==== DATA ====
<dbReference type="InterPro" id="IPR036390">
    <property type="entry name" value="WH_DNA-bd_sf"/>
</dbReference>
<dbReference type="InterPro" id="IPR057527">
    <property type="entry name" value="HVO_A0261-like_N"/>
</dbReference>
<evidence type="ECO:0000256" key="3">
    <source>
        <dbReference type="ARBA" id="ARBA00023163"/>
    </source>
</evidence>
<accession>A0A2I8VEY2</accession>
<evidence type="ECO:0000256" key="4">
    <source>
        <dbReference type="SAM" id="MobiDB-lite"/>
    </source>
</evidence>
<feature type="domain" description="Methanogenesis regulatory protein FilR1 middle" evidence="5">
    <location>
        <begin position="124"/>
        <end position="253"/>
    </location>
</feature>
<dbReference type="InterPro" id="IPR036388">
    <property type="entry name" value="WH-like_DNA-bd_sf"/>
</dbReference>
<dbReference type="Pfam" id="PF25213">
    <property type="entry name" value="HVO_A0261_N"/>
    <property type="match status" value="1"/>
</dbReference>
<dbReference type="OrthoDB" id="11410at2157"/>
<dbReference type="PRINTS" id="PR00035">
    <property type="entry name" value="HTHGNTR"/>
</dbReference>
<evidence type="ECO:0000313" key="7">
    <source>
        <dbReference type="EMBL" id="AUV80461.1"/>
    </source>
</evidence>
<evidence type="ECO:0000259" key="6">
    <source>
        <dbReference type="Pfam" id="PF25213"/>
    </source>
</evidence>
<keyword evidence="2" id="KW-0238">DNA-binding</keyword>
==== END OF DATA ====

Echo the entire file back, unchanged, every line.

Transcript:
<dbReference type="InterPro" id="IPR036390">
    <property type="entry name" value="WH_DNA-bd_sf"/>
</dbReference>
<dbReference type="InterPro" id="IPR057527">
    <property type="entry name" value="HVO_A0261-like_N"/>
</dbReference>
<evidence type="ECO:0000256" key="3">
    <source>
        <dbReference type="ARBA" id="ARBA00023163"/>
    </source>
</evidence>
<accession>A0A2I8VEY2</accession>
<evidence type="ECO:0000256" key="4">
    <source>
        <dbReference type="SAM" id="MobiDB-lite"/>
    </source>
</evidence>
<feature type="domain" description="Methanogenesis regulatory protein FilR1 middle" evidence="5">
    <location>
        <begin position="124"/>
        <end position="253"/>
    </location>
</feature>
<dbReference type="InterPro" id="IPR036388">
    <property type="entry name" value="WH-like_DNA-bd_sf"/>
</dbReference>
<dbReference type="Pfam" id="PF25213">
    <property type="entry name" value="HVO_A0261_N"/>
    <property type="match status" value="1"/>
</dbReference>
<dbReference type="OrthoDB" id="11410at2157"/>
<dbReference type="PRINTS" id="PR00035">
    <property type="entry name" value="HTHGNTR"/>
</dbReference>
<evidence type="ECO:0000313" key="7">
    <source>
        <dbReference type="EMBL" id="AUV80461.1"/>
    </source>
</evidence>
<evidence type="ECO:0000259" key="6">
    <source>
        <dbReference type="Pfam" id="PF25213"/>
    </source>
</evidence>
<keyword evidence="2" id="KW-0238">DNA-binding</keyword>